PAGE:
Two listeners thousands of miles apart heard these words and reacted, each in their own way.

Inside the 800-pound gorilla

One of those listeners was a TV producer working in Los Angeles at Warner Bros. Studios; in fact, he was one of the main producers who was responsible for some of their biggest daytime show hits. The next day, this producer called and offered to fly Fr John out to Los Angeles, saying he had a proposal for a TV show he wanted Fr John to do, and that he would like to discuss it with him in person. Since Warner Bros. is, as Fr John described it, “the 800-pound gorilla of daytime television,” this was quite an offer.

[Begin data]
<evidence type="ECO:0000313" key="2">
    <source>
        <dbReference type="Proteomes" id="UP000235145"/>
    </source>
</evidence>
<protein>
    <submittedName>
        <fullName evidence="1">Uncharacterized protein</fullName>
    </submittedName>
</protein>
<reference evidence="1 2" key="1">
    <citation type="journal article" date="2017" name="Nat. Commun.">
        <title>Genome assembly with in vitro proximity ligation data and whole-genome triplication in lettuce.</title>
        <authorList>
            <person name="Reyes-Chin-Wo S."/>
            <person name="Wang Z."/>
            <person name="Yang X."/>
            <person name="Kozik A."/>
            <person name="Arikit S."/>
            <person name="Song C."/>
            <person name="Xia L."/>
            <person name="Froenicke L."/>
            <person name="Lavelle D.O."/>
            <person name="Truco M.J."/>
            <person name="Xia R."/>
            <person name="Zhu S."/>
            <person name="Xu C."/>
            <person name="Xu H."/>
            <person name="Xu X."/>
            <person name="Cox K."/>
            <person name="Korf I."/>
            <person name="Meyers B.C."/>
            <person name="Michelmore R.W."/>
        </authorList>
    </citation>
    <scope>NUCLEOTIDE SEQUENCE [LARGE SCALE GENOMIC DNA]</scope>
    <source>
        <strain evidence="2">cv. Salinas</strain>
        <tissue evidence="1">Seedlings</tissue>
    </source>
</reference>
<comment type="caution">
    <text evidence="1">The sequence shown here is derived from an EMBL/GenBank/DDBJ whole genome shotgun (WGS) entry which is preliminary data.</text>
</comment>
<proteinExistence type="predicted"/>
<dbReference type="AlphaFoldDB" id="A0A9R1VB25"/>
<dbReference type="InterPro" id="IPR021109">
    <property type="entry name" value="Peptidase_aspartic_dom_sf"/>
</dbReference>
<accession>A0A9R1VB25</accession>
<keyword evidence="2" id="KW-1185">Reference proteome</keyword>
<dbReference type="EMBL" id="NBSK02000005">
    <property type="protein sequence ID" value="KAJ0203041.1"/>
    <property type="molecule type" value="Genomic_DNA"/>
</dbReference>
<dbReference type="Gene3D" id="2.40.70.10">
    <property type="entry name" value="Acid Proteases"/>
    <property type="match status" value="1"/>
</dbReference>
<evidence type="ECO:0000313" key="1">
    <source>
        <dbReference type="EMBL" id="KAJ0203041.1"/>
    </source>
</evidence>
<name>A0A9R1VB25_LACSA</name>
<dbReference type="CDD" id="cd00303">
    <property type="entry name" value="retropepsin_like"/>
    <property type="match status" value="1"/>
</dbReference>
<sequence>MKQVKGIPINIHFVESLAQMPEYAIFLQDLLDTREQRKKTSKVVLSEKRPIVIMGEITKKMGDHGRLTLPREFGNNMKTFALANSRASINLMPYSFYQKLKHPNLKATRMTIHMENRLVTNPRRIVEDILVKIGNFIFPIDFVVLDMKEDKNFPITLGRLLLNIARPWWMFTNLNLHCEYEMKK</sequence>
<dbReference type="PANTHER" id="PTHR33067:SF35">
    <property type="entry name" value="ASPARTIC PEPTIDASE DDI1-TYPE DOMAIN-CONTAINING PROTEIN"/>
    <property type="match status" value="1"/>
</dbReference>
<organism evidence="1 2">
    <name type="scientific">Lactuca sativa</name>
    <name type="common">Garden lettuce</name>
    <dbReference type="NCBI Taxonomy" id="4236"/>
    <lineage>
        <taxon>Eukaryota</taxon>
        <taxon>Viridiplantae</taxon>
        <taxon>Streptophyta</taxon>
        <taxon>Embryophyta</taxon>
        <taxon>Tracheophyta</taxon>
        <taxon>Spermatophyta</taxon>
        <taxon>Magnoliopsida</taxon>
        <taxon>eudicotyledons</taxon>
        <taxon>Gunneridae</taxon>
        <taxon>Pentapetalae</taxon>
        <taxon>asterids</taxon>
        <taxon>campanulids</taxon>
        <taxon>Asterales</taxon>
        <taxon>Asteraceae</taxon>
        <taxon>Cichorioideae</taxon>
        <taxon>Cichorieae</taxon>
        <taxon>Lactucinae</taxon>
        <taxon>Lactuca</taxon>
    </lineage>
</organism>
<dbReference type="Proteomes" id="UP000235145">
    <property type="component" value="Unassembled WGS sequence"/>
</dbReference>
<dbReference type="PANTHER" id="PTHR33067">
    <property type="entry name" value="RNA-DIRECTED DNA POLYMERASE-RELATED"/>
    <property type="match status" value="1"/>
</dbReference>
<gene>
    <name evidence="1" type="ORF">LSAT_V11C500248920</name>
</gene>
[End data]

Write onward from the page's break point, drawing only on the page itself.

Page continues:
When Fr John arrived, the producer explained his idea: it was to be a daytime show with a psychologist and a priest giving live counseling to couples whose marriages were on the rocks. As part of the pitch, the producer brought Fr John around to all of the different studio offices to meet the various people who would be involved in creating the show.

“It was the most secular office culture you could possibly imagine,” said Fr John. But it was also a curious culture, especially at the sight of a Roman collar worn by a real priest, not just an actor. And so, once again, the questions started pouring in. The studio employees wanted to know why he had decided to become a priest, what it was like… and so on.

“I spent the whole day telling my vocation story to all these very secular, non-religious TV producers and writers,” he said. “They were really shocked and had all of these questions about the priesthood. The whole time, I was just smiling to myself and thinking, ‘Wow, this is a funny way for God to get them to hear the Gospel!’”